Editor’s Note: This week, The Siemens Foundation and Siemens Healthineers announced they are teaming up with Testing for America (TFA) to donate $3 million in funding and COVID-19 testing technologies to support the safe reopening of historically black colleges and universities (HBCUs) across the country. In this post, the author reflects on her own experience attending an HBCU and the importance of supporting them during the COVID-19 crisis.
I graduated from Southern University and A&M College in Baton Rouge, La., in 1987. The school is part of the Southern University System, the only historically black college and university (HBCU) system in the U.S., which counts about 12,000 students across five campuses.
At that time, Southern University Baton Rouge was one of the largest HBCUs by enrollment. While a typical HBCU had between 1,000 and 4,000 students, we had nearly 10,000. And yet, despite our size, my college experience felt familial.
When I left Atlanta for Baton Rouge, Southern University became my new home. There’s often an expectation that when you leave home for an HBCU you will live there and you will thrive. You should swim upstream now and fight the current that can pull you back.
This shift of leaving your family and jumping into the world is cushioned at HBCUs in a remarkable way. An HBCU campus is rooted in community, stable and nurturing. Its staff are the wise leaders, the elders who keep a close eye. Students form the bond of siblings. A metamorphosis occurs and extended family is born. My closest friends to this day are from my days at Southern.
Not every student arrives with the same means. I vividly remember how I bonded strongest with the other young ladies in my dorm when we pooled our resources, voluntarily. Whether it be before a football game or before a big dance, everyone brought what they could to the table—snacks from your food stash, a trendy outfit, or a few accessories. We shared freely and without judgment to create moments of equality for all of us to thrive together. I recall the excitement I felt going out to dinner (a rare treat) when my parents came for a visit from Atlanta my freshman year. It never occurred to me that they may not have been prepared to take my seven suite mates to dinner as well. Years later, we laughed about this because they were my new family and a treat for one meant a treat for all.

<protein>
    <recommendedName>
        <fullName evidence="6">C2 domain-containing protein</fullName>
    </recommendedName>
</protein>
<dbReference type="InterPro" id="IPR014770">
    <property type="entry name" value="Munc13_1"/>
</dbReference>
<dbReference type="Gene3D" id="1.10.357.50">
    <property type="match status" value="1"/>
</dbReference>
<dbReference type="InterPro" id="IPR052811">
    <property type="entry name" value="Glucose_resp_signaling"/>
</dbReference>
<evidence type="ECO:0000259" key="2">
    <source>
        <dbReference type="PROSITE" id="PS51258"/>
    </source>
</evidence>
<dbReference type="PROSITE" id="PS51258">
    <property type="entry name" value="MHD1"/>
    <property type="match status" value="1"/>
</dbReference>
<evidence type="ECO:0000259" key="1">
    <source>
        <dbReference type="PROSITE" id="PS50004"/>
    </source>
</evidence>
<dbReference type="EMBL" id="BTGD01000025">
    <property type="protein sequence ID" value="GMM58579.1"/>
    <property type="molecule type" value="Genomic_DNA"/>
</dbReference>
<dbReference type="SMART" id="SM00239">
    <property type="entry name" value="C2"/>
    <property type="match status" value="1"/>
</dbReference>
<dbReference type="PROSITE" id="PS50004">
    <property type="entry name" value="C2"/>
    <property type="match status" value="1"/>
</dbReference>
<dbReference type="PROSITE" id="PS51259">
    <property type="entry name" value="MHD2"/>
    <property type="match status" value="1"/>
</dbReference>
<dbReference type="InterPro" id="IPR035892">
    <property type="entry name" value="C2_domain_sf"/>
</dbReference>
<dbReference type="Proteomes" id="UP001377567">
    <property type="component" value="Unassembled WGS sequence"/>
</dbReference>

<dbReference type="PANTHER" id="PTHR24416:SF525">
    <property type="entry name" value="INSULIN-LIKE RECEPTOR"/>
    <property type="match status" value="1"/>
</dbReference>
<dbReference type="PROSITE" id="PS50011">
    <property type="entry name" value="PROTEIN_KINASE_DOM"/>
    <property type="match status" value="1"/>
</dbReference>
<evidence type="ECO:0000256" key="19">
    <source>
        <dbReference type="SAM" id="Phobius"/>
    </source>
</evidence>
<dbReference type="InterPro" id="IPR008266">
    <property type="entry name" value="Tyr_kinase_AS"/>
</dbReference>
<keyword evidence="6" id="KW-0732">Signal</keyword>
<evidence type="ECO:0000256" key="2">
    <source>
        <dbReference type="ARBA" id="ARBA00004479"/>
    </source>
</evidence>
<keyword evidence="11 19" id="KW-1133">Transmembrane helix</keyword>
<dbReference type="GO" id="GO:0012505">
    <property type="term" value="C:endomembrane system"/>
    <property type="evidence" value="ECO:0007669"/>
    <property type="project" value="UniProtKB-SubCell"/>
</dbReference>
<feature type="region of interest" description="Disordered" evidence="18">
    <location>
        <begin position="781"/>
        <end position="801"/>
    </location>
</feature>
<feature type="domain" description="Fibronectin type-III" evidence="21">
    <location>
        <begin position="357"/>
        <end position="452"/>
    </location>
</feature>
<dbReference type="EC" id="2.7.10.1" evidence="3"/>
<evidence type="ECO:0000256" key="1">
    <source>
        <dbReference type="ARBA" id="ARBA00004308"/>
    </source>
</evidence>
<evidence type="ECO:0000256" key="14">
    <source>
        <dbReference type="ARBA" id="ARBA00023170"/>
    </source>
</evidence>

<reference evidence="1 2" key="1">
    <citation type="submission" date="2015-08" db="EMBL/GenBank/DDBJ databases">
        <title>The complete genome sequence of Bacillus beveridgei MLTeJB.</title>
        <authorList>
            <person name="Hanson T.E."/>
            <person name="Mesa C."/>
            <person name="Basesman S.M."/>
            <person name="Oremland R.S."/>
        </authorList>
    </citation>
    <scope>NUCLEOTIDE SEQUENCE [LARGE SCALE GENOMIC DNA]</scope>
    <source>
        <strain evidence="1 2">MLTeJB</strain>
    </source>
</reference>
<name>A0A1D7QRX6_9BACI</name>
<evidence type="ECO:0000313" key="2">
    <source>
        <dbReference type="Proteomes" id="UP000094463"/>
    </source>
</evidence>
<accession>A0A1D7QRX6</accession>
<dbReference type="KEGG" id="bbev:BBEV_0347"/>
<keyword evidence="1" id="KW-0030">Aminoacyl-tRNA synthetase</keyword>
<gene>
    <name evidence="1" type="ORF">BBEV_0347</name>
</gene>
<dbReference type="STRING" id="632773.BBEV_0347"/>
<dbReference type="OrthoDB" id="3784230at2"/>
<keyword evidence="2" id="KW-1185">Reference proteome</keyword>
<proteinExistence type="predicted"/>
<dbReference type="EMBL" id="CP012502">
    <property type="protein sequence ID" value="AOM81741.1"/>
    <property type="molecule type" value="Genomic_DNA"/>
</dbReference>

A mutual, close-knit respect also developed between students and professors. Yes, they were there to teach and mentor and immerse us in our studies, but they wouldn’t hesitate to open their homes for a special Sunday dinner invite or to offer transportation when we were in a bind. They would even store our belongings between semester breaks. And, if you weren’t showing up, if you weren’t achieving what your professors knew you were capable of, you could most certainly expect them to call you in and inquire if there was an issue they could help you with, or even call home and discuss support opportunities with your parents, if necessary.
The amazing community nurtured at HBCUs is too crucial to be at risk of a COVID-19 outbreak, a virus that has disproportionately affected people of color since the beginning of the pandemic. HBCUs make up just 3 percent of all college and universities in the U.S. but produce nearly 20 percent of all African-American graduates. These communities are incubating the leaders of tomorrow. Already, they are swimming upstream, and COVID-19 is the newest current they must avoid. I am honored to be part of an organization that values the role that HBCUs play in providing the extended family these students need to thrive and the access to resources that allow students and educators to be proactive in the fight against COVID-19.
Published on: September 17, 2020